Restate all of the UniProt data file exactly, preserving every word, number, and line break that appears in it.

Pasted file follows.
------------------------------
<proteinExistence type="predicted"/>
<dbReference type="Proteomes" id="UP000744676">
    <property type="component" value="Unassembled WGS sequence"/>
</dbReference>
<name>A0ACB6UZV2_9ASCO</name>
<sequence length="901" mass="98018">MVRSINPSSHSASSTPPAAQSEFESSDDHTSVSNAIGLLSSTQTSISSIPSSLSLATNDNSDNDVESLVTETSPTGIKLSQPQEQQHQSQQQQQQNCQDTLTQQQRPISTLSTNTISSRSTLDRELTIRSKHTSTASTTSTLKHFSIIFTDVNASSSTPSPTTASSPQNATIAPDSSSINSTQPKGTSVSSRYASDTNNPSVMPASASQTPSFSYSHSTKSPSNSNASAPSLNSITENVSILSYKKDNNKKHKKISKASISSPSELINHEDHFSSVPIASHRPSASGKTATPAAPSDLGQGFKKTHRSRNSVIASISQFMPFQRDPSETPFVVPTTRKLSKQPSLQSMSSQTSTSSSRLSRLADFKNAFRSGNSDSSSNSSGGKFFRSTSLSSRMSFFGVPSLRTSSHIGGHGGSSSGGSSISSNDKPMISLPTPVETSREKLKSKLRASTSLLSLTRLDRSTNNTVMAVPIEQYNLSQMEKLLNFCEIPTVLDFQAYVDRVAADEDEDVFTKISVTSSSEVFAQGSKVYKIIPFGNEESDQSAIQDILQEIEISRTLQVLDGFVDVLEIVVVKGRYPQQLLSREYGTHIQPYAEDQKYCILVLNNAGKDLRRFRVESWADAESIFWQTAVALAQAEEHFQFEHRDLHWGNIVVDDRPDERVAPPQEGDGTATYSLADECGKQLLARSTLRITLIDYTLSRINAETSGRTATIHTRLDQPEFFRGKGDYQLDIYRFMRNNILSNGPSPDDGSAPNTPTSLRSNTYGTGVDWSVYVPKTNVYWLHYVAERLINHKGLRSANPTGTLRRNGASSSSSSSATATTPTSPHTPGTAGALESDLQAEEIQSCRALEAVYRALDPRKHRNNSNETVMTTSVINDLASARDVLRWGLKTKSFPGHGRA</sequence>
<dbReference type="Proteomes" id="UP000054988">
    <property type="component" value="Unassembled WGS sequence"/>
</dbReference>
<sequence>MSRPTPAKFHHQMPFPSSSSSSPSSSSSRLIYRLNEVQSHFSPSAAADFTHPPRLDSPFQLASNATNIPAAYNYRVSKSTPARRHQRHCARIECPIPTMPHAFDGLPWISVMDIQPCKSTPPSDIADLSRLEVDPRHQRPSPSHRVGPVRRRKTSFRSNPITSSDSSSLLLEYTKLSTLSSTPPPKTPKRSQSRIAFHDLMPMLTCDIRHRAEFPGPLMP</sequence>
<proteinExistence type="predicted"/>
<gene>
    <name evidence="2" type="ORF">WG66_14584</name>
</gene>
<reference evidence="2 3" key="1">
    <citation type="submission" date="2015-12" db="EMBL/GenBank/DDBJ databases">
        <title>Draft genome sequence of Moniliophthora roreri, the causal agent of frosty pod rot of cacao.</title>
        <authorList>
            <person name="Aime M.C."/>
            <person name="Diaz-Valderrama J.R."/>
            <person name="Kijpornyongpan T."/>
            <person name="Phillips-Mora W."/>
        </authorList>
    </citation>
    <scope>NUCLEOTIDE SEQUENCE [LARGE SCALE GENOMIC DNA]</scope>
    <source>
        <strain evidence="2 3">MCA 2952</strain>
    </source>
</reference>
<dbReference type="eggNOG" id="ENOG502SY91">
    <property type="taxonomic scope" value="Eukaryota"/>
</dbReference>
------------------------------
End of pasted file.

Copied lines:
<proteinExistence type="predicted"/>
<dbReference type="Proteomes" id="UP000744676">
    <property type="component" value="Unassembled WGS sequence"/>
</dbReference>
<name>A0ACB6UZV2_9ASCO</name>
<sequence length="901" mass="98018">MVRSINPSSHSASSTPPAAQSEFESSDDHTSVSNAIGLLSSTQTSISSIPSSLSLATNDNSDNDVESLVTETSPTGIKLSQPQEQQHQSQQQQQQNCQDTLTQQQRPISTLSTNTISSRSTLDRELTIRSKHTSTASTTSTLKHFSIIFTDVNASSSTPSPTTASSPQNATIAPDSSSINSTQPKGTSVSSRYASDTNNPSVMPASASQTPSFSYSHSTKSPSNSNASAPSLNSITENVSILSYKKDNNKKHKKISKASISSPSELINHEDHFSSVPIASHRPSASGKTATPAAPSDLGQGFKKTHRSRNSVIASISQFMPFQRDPSETPFVVPTTRKLSKQPSLQSMSSQTSTSSSRLSRLADFKNAFRSGNSDSSSNSSGGKFFRSTSLSSRMSFFGVPSLRTSSHIGGHGGSSSGGSSISSNDKPMISLPTPVETSREKLKSKLRASTSLLSLTRLDRSTNNTVMAVPIEQYNLSQMEKLLNFCEIPTVLDFQAYVDRVAADEDEDVFTKISVTSSSEVFAQGSKVYKIIPFGNEESDQSAIQDILQEIEISRTLQVLDGFVDVLEIVVVKGRYPQQLLSREYGTHIQPYAEDQKYCILVLNNAGKDLRRFRVESWADAESIFWQTAVALAQAEEHFQFEHRDLHWGNIVVDDRPDERVAPPQEGDGTATYSLADECGKQLLARSTLRITLIDYTLSRINAETSGRTATIHTRLDQPEFFRGKGDYQLDIYRFMRNNILSNGPSPDDGSAPNTPTSLRSNTYGTGVDWSVYVPKTNVYWLHYVAERLINHKGLRSANPTGTLRRNGASSSSSSSATATTPTSPHTPGTAGALESDLQAEEIQSCRALEAVYRALDPRKHRNNSNETVMTTSVINDLASARDVLRWGLKTKSFPGHGRA</sequence>
<dbReference type="Proteomes" id="UP000054988">
    <property type="component" value="Unassembled WGS sequence"/>
</dbReference>
<sequence>MSRPTPAKFHHQMPFPSSSSSSPSSSSSRLIYRLNEVQSHFSPSAAADFTHPPRLDSPFQLASNATNIPAAYNYRVSKSTPARRHQRHCARIECPIPTMPHAFDGLPWISVMDIQPCKSTPPSDIADLSRLEVDPRHQRPSPSHRVGPVRRRKTSFRSNPITSSDSSSLLLEYTKLSTLSSTPPPKTPKRSQSRIAFHDLMPMLTCDIRHRAEFPGPLMP</sequence>
<proteinExistence type="predicted"/>
<gene>
    <name evidence="2" type="ORF">WG66_14584</name>
</gene>
<reference evidence="2 3" key="1">
    <citation type="submission" date="2015-12" db="EMBL/GenBank/DDBJ databases">
        <title>Draft genome sequence of Moniliophthora roreri, the causal agent of frosty pod rot of cacao.</title>
        <authorList>
            <person name="Aime M.C."/>
            <person name="Diaz-Valderrama J.R."/>
            <person name="Kijpornyongpan T."/>
            <person name="Phillips-Mora W."/>
        </authorList>
    </citation>
    <scope>NUCLEOTIDE SEQUENCE [LARGE SCALE GENOMIC DNA]</scope>
    <source>
        <strain evidence="2 3">MCA 2952</strain>
    </source>
</reference>
<dbReference type="eggNOG" id="ENOG502SY91">
    <property type="taxonomic scope" value="Eukaryota"/>
</dbReference>